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From: rmiller <rmiller.domain.name.hidden>

Date: Sat, 18 Jun 2005 12:05:17 -0500

All,

Though we're not discussing entanglement per se, some of these examples

surely meet the criteria. So, my thought question for the day: is the

method of copying important?

Example #1: we start with a single marble, A. Then, we magically

create a copy, marble B--perfectly like marble B in every way. . .that is,

the atoms are configured similarly, the interaction environment is the

same--and they are indistinguishable from one another.

Example #2: we start with a single marble A. Then, instead of

magically creating a copy, we search the universe, Tegmarkian-style, and

locate a second marble, B that is perfectly equivalent to our original

marble A. All tests both magically avoid QM decoherence problems and show

that our newfound marble is, in fact, indistinguishable in every way from

our original.

Here's the question: Are the properties of the *relationship*

between Marbles A and B in Example #1 perfectly equivalent to those in

Example #2?

If the criteria involves simply analysis of configurations at a

precise point in time, it would seem the answer must be "yes." On the

other hand, if the method by which the marbles were created is crucial to

the present configuration, then the answer would be "no."

R. Miller

Received on Sat Jun 18 2005 - 13:10:32 PDT

Date: Sat, 18 Jun 2005 12:05:17 -0500

All,

Though we're not discussing entanglement per se, some of these examples

surely meet the criteria. So, my thought question for the day: is the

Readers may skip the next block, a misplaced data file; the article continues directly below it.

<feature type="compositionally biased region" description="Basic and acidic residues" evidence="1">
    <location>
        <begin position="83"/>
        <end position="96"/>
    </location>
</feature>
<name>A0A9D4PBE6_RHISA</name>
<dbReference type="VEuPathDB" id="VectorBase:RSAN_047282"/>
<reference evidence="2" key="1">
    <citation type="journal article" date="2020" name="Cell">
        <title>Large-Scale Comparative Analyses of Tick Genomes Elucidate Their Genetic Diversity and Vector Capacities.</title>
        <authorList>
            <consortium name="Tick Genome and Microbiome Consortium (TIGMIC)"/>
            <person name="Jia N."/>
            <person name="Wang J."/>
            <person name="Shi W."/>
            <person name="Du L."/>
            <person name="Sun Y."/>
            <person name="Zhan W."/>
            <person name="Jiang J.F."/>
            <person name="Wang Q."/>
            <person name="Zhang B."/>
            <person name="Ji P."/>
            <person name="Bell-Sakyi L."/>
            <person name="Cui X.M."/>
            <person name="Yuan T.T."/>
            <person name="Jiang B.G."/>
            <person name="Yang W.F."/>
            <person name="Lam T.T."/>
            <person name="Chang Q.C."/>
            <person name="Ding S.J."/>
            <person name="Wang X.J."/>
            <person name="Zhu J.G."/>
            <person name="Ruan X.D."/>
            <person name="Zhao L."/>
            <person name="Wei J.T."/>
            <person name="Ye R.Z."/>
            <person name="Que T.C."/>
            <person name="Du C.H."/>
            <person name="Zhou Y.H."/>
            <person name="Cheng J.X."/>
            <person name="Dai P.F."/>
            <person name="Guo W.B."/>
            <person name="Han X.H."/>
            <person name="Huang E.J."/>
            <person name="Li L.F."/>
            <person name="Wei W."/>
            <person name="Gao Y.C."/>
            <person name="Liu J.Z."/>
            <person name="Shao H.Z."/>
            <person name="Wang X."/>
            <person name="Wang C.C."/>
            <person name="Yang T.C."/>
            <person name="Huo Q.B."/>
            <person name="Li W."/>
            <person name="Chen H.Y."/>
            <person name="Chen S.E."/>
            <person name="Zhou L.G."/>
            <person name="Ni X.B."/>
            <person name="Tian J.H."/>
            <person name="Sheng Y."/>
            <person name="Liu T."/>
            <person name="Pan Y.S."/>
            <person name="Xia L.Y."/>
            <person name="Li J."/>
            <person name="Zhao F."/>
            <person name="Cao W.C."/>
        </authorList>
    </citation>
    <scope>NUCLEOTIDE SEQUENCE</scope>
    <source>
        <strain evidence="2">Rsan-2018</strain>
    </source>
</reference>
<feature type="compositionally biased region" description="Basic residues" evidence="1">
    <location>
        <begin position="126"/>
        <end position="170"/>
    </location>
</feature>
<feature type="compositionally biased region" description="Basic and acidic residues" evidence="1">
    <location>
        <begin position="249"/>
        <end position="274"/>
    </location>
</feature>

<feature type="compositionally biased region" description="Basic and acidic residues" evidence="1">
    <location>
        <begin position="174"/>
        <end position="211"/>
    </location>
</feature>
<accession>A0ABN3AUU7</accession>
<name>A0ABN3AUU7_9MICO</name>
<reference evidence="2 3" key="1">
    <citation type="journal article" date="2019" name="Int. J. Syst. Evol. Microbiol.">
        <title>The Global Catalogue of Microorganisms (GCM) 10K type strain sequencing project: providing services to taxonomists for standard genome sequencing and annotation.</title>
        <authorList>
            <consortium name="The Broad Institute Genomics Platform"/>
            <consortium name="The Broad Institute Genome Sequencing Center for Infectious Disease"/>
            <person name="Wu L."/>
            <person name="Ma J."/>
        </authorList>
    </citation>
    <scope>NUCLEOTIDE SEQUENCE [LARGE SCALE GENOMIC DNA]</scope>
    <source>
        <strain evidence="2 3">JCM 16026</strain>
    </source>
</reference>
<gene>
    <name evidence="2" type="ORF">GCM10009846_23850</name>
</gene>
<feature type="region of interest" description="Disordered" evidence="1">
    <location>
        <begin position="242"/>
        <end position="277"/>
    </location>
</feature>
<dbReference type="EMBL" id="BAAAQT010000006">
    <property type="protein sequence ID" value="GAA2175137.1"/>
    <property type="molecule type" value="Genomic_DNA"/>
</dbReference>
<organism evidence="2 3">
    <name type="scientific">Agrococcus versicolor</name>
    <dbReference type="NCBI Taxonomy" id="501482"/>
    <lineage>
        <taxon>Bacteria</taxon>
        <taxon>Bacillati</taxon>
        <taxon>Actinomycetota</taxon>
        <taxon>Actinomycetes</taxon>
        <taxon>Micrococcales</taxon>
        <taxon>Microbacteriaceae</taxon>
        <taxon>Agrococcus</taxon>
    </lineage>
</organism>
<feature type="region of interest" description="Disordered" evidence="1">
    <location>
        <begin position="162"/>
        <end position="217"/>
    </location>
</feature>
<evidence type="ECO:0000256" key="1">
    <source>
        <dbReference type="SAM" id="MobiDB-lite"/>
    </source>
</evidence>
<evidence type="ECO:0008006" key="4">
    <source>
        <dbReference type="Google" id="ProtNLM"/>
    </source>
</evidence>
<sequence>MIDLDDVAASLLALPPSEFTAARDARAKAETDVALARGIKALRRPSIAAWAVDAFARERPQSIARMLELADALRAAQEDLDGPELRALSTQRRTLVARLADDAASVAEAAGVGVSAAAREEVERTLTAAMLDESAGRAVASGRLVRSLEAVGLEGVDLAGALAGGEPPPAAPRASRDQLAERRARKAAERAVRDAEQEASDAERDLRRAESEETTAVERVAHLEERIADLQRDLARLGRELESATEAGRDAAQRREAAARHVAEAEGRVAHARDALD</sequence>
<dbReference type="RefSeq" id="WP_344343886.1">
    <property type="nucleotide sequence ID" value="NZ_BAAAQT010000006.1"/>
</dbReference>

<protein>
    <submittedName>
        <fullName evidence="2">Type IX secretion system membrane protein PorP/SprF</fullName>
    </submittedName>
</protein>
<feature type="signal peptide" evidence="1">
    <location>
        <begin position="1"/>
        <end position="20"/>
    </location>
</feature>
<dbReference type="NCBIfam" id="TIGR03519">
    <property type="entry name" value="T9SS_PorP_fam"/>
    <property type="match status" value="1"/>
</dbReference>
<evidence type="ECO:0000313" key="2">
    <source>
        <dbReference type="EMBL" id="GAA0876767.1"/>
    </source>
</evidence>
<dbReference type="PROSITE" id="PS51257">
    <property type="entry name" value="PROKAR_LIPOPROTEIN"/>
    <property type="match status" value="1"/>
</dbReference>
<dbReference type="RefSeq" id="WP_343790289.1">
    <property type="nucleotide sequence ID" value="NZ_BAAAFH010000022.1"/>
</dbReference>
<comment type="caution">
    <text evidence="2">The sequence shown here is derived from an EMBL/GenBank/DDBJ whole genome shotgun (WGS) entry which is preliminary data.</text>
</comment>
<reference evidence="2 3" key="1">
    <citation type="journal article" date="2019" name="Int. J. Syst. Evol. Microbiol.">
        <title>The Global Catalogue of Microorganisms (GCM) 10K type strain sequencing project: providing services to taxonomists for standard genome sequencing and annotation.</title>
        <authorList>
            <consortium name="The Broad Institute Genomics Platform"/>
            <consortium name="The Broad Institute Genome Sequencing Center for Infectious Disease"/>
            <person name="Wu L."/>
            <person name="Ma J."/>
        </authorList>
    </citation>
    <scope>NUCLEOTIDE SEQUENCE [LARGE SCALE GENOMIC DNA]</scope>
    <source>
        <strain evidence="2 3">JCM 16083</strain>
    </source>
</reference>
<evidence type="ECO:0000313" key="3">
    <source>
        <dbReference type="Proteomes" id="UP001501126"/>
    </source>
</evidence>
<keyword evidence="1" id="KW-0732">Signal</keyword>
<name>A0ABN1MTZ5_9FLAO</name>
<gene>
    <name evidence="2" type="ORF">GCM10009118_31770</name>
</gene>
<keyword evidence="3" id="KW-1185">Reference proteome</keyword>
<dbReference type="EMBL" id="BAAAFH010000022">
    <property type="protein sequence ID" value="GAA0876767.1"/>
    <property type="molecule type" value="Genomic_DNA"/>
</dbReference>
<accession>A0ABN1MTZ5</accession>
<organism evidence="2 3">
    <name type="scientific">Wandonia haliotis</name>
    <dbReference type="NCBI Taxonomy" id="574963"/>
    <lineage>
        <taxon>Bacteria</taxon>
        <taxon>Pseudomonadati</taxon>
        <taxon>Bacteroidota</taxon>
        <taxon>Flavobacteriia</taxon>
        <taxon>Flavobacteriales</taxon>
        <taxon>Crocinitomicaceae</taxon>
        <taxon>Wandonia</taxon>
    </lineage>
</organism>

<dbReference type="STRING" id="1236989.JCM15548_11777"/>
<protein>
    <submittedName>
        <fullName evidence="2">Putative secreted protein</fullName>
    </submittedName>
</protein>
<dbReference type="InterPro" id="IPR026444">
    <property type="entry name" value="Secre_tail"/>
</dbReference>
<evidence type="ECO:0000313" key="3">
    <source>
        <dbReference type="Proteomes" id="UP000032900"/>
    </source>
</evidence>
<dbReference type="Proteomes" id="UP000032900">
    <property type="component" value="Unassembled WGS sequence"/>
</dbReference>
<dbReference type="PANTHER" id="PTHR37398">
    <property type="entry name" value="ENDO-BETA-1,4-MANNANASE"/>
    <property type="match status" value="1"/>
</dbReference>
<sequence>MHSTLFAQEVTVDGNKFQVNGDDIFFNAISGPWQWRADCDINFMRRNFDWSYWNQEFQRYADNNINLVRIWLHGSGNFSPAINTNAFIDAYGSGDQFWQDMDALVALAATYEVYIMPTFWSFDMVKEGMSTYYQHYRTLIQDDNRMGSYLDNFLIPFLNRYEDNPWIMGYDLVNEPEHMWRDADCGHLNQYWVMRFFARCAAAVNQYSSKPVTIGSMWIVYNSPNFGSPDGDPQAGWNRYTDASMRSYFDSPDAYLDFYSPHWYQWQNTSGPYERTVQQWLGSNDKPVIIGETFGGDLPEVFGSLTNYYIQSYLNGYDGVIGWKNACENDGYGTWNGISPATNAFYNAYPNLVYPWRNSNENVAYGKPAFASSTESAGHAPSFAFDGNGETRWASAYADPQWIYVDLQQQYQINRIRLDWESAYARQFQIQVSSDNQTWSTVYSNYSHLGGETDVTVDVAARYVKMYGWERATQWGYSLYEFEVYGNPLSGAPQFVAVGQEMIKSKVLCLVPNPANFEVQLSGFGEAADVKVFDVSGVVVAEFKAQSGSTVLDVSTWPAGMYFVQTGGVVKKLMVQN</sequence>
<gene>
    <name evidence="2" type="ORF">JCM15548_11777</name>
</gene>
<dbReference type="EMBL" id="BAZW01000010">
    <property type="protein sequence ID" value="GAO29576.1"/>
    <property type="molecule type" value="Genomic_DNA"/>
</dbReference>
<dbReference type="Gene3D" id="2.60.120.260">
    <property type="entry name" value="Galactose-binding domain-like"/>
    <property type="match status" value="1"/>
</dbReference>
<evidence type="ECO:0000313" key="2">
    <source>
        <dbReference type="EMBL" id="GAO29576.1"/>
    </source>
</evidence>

method of copying important?

Example #1: we start with a single marble, A. Then, we magically

create a copy, marble B--perfectly like marble B in every way. . .that is,

the atoms are configured similarly, the interaction environment is the

same--and they are indistinguishable from one another.

Example #2: we start with a single marble A. Then, instead of

magically creating a copy, we search the universe, Tegmarkian-style, and

locate a second marble, B that is perfectly equivalent to our original

marble A. All tests both magically avoid QM decoherence problems and show

that our newfound marble is, in fact, indistinguishable in every way from

our original.

Here's the question: Are the properties of the *relationship*

between Marbles A and B in Example #1 perfectly equivalent to those in

Example #2?

If the criteria involves simply analysis of configurations at a

precise point in time, it would seem the answer must be "yes." On the

other hand, if the method by which the marbles were created is crucial to

the present configuration, then the answer would be "no."

R. Miller

Received on Sat Jun 18 2005 - 13:10:32 PDT

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